13. Degaulle Manor Apartments

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abandoned places in Louisiana that were housing units


In Algiers, New Orleans, DeGaulle Manor was a low-income housing project. The 450-unit apartment complex, previously called as “Bridge Plaza,” first completed in 1964 with twelve 5-6 story mid-rise buildings. The Federal Housing Administration rented the majority of the 200 units in the early 1970s, while the Red Cross oversaw and subsidized others. Following Hurricane Katrina in 2005, 135 of the 364 apartments were vandalized. Hundreds of families remained in the flats until thanksgiving, when they were evicted.

What’s left?

Before being shut down in 2012, the complex had a bad reputation for crime and was one of the city’s oldest and most troublesome housing projects. It became a rubbish dump, then a work of art when it was turned into a graffiti show in 2014.

14. Loews State Palace (State Palace Theatre)

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The State Theatre debuted in 1926 as part of the Loew’s Theatre chain. It is situated on the uptown lake’s intersection of Canal and Rampart Streets. On Canal Street, the Saenger Theater is right across from the State Palace. The State Theatre was tripled in 1976.

The divider was removed after the State Theatre closed as a movie theatre in the late 1980s, and the State Theatre was refurbished and renamed the State Palace Theatre, playing vintage movies and hosting concerts. The State Palace was temporarily shuttered in 2005 because the basement flooded as a result of Hurricane Katrina’s aftermath. Due to fire code issues, the theatre was forced to close permanently two years later.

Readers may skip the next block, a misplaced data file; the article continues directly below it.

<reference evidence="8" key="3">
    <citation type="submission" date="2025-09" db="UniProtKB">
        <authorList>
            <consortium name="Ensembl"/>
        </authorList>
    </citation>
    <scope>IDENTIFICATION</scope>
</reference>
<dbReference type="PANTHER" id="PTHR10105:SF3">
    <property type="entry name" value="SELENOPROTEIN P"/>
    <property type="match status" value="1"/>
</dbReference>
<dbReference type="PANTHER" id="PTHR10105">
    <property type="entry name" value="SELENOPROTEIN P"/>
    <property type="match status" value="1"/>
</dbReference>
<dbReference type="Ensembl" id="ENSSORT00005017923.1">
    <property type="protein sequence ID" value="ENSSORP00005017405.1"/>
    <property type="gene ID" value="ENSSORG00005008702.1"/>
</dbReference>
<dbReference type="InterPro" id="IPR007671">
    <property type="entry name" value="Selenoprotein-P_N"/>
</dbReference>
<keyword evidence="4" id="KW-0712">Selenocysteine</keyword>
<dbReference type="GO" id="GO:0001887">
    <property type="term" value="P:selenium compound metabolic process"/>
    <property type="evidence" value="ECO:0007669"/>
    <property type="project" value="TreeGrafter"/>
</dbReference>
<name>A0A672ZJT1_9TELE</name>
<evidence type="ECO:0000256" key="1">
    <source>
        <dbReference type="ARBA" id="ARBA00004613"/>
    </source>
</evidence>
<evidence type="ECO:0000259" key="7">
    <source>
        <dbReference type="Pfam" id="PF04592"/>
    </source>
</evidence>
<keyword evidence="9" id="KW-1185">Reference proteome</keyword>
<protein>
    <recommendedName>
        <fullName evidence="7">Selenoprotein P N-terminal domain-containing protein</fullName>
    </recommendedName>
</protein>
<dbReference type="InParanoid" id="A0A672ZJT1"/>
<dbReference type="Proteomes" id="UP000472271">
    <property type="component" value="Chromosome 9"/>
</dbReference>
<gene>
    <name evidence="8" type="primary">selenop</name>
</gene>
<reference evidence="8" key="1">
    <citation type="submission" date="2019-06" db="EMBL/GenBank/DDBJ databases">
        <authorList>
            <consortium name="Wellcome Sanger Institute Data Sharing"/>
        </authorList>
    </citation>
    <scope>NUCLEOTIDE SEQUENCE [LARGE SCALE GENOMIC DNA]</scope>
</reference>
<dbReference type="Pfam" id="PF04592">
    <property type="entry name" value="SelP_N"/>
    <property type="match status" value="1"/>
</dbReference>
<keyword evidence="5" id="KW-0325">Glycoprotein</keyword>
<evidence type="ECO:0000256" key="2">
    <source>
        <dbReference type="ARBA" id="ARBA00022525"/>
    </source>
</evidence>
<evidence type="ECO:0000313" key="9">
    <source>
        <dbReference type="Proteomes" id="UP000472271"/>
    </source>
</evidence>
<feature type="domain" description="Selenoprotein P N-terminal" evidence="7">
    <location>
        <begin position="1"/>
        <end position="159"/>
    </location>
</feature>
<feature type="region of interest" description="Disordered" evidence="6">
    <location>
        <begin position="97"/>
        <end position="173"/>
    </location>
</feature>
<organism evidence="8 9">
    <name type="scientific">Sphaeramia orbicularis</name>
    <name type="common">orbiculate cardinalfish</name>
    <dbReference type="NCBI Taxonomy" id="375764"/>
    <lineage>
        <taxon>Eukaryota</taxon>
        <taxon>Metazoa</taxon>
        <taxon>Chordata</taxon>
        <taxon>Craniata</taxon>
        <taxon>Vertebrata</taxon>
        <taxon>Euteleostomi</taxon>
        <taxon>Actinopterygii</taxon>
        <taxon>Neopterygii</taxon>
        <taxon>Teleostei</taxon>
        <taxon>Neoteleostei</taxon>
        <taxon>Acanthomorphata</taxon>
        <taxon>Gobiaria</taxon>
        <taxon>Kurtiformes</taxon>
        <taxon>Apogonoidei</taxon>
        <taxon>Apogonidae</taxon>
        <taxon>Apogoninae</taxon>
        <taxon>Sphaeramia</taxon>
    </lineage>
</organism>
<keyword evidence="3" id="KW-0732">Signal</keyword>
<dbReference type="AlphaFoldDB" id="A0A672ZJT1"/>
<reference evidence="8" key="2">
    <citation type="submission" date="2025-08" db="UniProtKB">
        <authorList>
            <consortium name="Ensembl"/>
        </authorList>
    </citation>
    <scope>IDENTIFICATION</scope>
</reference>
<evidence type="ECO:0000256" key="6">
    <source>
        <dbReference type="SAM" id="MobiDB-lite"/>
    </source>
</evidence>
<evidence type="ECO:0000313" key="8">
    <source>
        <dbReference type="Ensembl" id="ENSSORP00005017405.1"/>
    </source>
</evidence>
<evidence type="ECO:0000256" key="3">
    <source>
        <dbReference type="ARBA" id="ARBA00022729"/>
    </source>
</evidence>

What’s left?:

Today the theatre is sealed and its fate is undetermined. Although the property is in limbo there still might be hope for saving this structure.

15. The Touro-Shakespeare Home

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Photo Credit: Il Conte Photography – facebook.com


The Touro-Shakespeare Home was relocated to General Meyer Avenue in Algiers, on the Mississippi River’s west bank. Due to popular interest in Touro’s initial almshouse, a second structure was built in Uptown in 1895, sponsored by Mayor Joseph A. Shakespeare’s gaming tax.

As the neighborhood grew in population, the uptown site was split into houses in 1927, and the facility was transferred to Algiers. The three-story structure would have four prominent columns at its main entry, and its 194-foot facade would be adorned with diamond-patterned brickwork. The almshouse could accommodate 200 people.

What’s left?

The structure held a city-run nursing facility for more than 70 years until being devastated by Hurricane Katrina in 2005.

16. General Laundry Building

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The General Laundry Building, constructed in the 1930s, is an example of Art Deco architecture. The structure was used for more than just washing clothes, as its artistic exterior reveals. The vibrant color and elaborate drawings popping out from beneath vines and weeds indicate that this Art Deco treasure was no ordinary washing facility.